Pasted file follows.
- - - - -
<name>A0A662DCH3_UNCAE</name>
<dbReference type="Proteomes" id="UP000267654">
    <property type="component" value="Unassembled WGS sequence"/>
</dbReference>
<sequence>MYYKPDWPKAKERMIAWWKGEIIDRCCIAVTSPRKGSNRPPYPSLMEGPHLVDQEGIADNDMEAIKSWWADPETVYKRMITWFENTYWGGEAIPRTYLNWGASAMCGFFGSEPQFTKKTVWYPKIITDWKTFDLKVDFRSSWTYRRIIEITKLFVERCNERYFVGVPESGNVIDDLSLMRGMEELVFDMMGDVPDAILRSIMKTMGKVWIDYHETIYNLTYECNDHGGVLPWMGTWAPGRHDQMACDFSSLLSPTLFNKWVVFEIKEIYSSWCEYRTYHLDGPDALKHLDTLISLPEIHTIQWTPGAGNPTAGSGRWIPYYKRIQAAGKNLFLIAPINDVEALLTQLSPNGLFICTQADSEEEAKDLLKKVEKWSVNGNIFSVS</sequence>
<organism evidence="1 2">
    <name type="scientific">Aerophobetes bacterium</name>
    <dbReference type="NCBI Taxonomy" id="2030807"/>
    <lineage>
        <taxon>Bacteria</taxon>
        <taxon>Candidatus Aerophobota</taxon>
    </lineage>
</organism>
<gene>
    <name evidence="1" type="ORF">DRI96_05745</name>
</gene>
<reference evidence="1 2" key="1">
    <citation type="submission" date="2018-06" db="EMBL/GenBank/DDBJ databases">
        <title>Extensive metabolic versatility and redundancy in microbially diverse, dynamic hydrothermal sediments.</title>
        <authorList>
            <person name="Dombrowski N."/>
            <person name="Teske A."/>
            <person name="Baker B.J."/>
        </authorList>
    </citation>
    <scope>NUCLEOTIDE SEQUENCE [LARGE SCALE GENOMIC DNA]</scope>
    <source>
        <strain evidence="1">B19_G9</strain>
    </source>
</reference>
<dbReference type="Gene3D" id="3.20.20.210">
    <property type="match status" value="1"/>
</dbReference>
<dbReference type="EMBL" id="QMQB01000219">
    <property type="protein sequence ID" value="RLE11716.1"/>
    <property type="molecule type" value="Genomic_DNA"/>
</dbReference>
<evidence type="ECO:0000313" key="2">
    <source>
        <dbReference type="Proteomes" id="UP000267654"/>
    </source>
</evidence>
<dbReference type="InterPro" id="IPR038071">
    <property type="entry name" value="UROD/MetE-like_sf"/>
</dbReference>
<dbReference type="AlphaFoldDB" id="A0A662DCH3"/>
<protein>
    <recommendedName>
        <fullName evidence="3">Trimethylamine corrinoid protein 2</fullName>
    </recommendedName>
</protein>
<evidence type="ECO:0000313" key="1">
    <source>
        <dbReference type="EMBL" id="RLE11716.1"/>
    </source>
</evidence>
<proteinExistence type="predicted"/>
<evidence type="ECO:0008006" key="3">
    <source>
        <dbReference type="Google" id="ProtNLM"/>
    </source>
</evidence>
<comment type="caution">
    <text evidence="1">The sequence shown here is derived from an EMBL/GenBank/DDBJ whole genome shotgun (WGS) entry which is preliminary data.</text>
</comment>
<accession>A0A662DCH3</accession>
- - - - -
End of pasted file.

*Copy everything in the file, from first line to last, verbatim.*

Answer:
<name>A0A662DCH3_UNCAE</name>
<dbReference type="Proteomes" id="UP000267654">
    <property type="component" value="Unassembled WGS sequence"/>
</dbReference>
<sequence>MYYKPDWPKAKERMIAWWKGEIIDRCCIAVTSPRKGSNRPPYPSLMEGPHLVDQEGIADNDMEAIKSWWADPETVYKRMITWFENTYWGGEAIPRTYLNWGASAMCGFFGSEPQFTKKTVWYPKIITDWKTFDLKVDFRSSWTYRRIIEITKLFVERCNERYFVGVPESGNVIDDLSLMRGMEELVFDMMGDVPDAILRSIMKTMGKVWIDYHETIYNLTYECNDHGGVLPWMGTWAPGRHDQMACDFSSLLSPTLFNKWVVFEIKEIYSSWCEYRTYHLDGPDALKHLDTLISLPEIHTIQWTPGAGNPTAGSGRWIPYYKRIQAAGKNLFLIAPINDVEALLTQLSPNGLFICTQADSEEEAKDLLKKVEKWSVNGNIFSVS</sequence>
<organism evidence="1 2">
    <name type="scientific">Aerophobetes bacterium</name>
    <dbReference type="NCBI Taxonomy" id="2030807"/>
    <lineage>
        <taxon>Bacteria</taxon>
        <taxon>Candidatus Aerophobota</taxon>
    </lineage>
</organism>
<gene>
    <name evidence="1" type="ORF">DRI96_05745</name>
</gene>
<reference evidence="1 2" key="1">
    <citation type="submission" date="2018-06" db="EMBL/GenBank/DDBJ databases">
        <title>Extensive metabolic versatility and redundancy in microbially diverse, dynamic hydrothermal sediments.</title>
        <authorList>
            <person name="Dombrowski N."/>
            <person name="Teske A."/>
            <person name="Baker B.J."/>
        </authorList>
    </citation>
    <scope>NUCLEOTIDE SEQUENCE [LARGE SCALE GENOMIC DNA]</scope>
    <source>
        <strain evidence="1">B19_G9</strain>
    </source>
</reference>
<dbReference type="Gene3D" id="3.20.20.210">
    <property type="match status" value="1"/>
</dbReference>
<dbReference type="EMBL" id="QMQB01000219">
    <property type="protein sequence ID" value="RLE11716.1"/>
    <property type="molecule type" value="Genomic_DNA"/>
</dbReference>
<evidence type="ECO:0000313" key="2">
    <source>
        <dbReference type="Proteomes" id="UP000267654"/>
    </source>
</evidence>
<dbReference type="InterPro" id="IPR038071">
    <property type="entry name" value="UROD/MetE-like_sf"/>
</dbReference>
<dbReference type="AlphaFoldDB" id="A0A662DCH3"/>
<protein>
    <recommendedName>
        <fullName evidence="3">Trimethylamine corrinoid protein 2</fullName>
    </recommendedName>
</protein>
<evidence type="ECO:0000313" key="1">
    <source>
        <dbReference type="EMBL" id="RLE11716.1"/>
    </source>
</evidence>
<proteinExistence type="predicted"/>
<evidence type="ECO:0008006" key="3">
    <source>
        <dbReference type="Google" id="ProtNLM"/>
    </source>
</evidence>
<comment type="caution">
    <text evidence="1">The sequence shown here is derived from an EMBL/GenBank/DDBJ whole genome shotgun (WGS) entry which is preliminary data.</text>
</comment>
<accession>A0A662DCH3</accession>